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On April 2019, the European Partnership for Democracy proudly welcomed a new member to its network. On this occasion, we have invited the Danish Institute for Parties and Democracy (DIPD) for an interview to present DIPD’s vision, approach and programmes. We had the pleasure to meet with Mathias Skibdal, Head of Secretariat at DIPD, who has kindly accepted to help us to better understand DIPD’s support for democracy.


The defining characteristics of the Danish Institute for Parties and Democracy (DIPD) all stem from the history of DIPD. DIPD was established by law in May 2010 as a collective effort of all the political parties represented in the Danish parliament. As Mathias recalls, the Danish political parties came together in the recognition that Denmark’s leaders have something to contribute to the existent development cooperation and especially programmes carried out by the Ministry for Foreign Affairs. As a result, “DIPD has the support and the active membership of all 9 political parties with a parliamentary representation in Denmark.” For Mathias, the defining features of DIPD’s modus operandi and identity are the multi-party engagement on the one hand, and the direct involvement of Danish political parties in programmes on the other hand.

“The involvement of Danish political parties is absolutely vital for our way of working“, Mathias argued, specifying that DIPD directly involves all 9 political parties represented in the Danish Parliament both in the programmes and in the strategic management of the organisation. While the Board has representatives from all parliamentary parties, Mathias explained that Danish political parties also have the possibility to apply for grants. With these grants, the parties build up bilateral or multi-lateral partnerships with political parties or party networks in different parts of the world. As the Head of Secretariat, Mathias supports the involvement of the Danish political parties in multi-party engagement first and foremost by providing expertise and technical knowledge. This particularity is valued in DIPD’s partnerships, Mathias added.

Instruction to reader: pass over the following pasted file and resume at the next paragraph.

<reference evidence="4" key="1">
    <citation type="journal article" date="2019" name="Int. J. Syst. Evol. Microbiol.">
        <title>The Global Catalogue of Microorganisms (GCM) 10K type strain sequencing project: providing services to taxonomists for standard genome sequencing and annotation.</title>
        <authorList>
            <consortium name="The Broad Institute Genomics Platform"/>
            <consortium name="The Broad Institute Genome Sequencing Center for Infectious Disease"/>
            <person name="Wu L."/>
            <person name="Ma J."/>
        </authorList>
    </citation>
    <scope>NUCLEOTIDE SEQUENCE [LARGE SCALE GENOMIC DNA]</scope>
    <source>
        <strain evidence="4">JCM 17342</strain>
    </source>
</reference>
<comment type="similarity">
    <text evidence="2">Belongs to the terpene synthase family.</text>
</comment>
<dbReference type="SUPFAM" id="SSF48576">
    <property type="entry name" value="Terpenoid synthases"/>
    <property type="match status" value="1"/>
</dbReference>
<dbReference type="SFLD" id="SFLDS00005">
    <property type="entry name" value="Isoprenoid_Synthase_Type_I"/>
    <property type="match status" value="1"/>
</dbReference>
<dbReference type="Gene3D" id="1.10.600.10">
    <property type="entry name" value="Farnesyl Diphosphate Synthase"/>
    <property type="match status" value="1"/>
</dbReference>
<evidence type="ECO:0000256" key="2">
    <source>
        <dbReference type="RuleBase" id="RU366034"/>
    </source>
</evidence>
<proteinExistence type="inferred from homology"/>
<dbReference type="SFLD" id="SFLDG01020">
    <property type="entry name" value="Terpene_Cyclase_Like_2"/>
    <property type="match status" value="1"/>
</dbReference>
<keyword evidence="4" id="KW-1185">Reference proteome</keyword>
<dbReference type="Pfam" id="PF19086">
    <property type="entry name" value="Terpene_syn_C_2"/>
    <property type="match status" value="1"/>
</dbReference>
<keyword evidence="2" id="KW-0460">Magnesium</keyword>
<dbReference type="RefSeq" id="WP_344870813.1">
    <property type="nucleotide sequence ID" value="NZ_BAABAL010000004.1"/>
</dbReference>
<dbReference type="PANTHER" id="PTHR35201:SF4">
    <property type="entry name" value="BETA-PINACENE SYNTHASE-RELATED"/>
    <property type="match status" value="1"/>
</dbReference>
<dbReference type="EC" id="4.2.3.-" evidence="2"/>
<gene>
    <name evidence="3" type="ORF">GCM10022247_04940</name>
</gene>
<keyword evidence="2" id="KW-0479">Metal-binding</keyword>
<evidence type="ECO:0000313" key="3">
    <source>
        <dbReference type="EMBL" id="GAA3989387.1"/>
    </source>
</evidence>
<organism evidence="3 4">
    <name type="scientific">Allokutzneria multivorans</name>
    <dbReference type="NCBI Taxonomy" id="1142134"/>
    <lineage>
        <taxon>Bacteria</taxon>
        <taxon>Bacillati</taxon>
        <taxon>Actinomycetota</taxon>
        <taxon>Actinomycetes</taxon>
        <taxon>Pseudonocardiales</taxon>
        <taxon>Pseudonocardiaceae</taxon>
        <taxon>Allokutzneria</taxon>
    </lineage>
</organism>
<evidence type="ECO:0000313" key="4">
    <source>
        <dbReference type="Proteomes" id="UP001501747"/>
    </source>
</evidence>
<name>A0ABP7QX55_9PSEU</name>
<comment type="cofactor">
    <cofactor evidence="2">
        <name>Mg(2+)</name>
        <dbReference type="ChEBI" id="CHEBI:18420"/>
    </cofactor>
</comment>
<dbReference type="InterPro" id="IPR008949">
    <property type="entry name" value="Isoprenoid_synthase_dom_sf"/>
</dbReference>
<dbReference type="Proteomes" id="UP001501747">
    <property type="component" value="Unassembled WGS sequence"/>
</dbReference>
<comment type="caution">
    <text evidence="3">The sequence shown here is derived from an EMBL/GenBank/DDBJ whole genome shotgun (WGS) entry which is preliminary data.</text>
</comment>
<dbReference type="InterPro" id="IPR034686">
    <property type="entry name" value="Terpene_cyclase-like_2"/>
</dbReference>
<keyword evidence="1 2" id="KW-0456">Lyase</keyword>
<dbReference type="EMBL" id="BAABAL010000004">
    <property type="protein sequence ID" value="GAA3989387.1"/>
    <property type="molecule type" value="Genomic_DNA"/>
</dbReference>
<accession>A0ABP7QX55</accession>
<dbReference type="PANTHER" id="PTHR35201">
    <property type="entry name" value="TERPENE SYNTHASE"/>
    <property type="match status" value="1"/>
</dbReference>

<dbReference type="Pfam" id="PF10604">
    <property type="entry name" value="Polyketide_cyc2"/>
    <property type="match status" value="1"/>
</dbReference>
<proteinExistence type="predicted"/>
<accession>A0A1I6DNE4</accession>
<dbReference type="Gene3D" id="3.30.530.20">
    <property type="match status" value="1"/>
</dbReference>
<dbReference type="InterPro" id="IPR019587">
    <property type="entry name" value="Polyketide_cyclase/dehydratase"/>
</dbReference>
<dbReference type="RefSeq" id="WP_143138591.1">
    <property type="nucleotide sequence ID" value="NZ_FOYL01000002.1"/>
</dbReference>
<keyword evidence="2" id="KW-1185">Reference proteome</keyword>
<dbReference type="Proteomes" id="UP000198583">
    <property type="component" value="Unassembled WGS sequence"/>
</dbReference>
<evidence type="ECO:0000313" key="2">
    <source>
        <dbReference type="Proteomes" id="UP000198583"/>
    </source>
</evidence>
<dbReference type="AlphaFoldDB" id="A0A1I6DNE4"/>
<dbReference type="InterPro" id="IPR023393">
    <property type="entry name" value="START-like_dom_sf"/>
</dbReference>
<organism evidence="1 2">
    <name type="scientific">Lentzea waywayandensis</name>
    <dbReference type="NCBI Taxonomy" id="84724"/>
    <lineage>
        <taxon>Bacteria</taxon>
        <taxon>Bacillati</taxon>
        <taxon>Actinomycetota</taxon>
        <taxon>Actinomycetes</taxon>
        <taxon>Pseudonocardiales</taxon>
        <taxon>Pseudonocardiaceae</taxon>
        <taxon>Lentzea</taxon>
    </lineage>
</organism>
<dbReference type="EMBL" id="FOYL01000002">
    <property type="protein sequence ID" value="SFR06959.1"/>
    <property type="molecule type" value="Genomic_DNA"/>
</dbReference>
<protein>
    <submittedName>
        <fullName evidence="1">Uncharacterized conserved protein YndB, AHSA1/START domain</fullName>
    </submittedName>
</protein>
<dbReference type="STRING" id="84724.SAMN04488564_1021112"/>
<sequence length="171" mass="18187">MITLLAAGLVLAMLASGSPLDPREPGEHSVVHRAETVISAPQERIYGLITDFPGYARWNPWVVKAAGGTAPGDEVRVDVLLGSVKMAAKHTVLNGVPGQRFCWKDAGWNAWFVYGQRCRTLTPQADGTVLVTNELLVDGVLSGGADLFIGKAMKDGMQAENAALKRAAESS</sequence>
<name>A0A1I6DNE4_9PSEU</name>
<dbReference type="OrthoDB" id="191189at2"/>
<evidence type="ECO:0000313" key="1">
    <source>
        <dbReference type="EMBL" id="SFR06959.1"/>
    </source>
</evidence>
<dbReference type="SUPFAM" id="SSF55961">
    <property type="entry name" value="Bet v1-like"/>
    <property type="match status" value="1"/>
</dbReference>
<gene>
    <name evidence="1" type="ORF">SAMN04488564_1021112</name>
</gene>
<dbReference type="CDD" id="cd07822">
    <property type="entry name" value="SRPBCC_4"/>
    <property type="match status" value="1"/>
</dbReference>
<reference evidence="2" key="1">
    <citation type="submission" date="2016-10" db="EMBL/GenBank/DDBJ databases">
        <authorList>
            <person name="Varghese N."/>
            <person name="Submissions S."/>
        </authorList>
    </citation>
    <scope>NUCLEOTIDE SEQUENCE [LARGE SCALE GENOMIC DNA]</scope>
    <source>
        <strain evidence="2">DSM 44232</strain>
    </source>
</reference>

The Danish way of approaching partnerships: trust and responsibility

Political parties are DIPD’s raison d’être, Mathias stated, because they are “the missing link in democracy support”, explaining that setting up relations between political parties in Denmark and in other parts of the world is “something unique that DIPD can deliver.” Overall, DIPD’s vision is to contribute to the development of well-functioning democratic political parties, multi-party systems, and other institutions as central stakeholders in a democratic culture in selected developing countries. When asked how he would describe what differentiates DIPD from other organisations working on democracy support, Mathias explained that DIPD has a very ‘Danish way’ of approaching partnerships, characterised by long-term partnerships based on mutual trust and responsibility. A lot of responsibility is being given to the partners, whose ambitions and capacity are at the forefront, he argued. To quote one of DIPD’s former Director’s old saying: “we are not in the business of money changing hands, we are in the business of delivering inspiration.”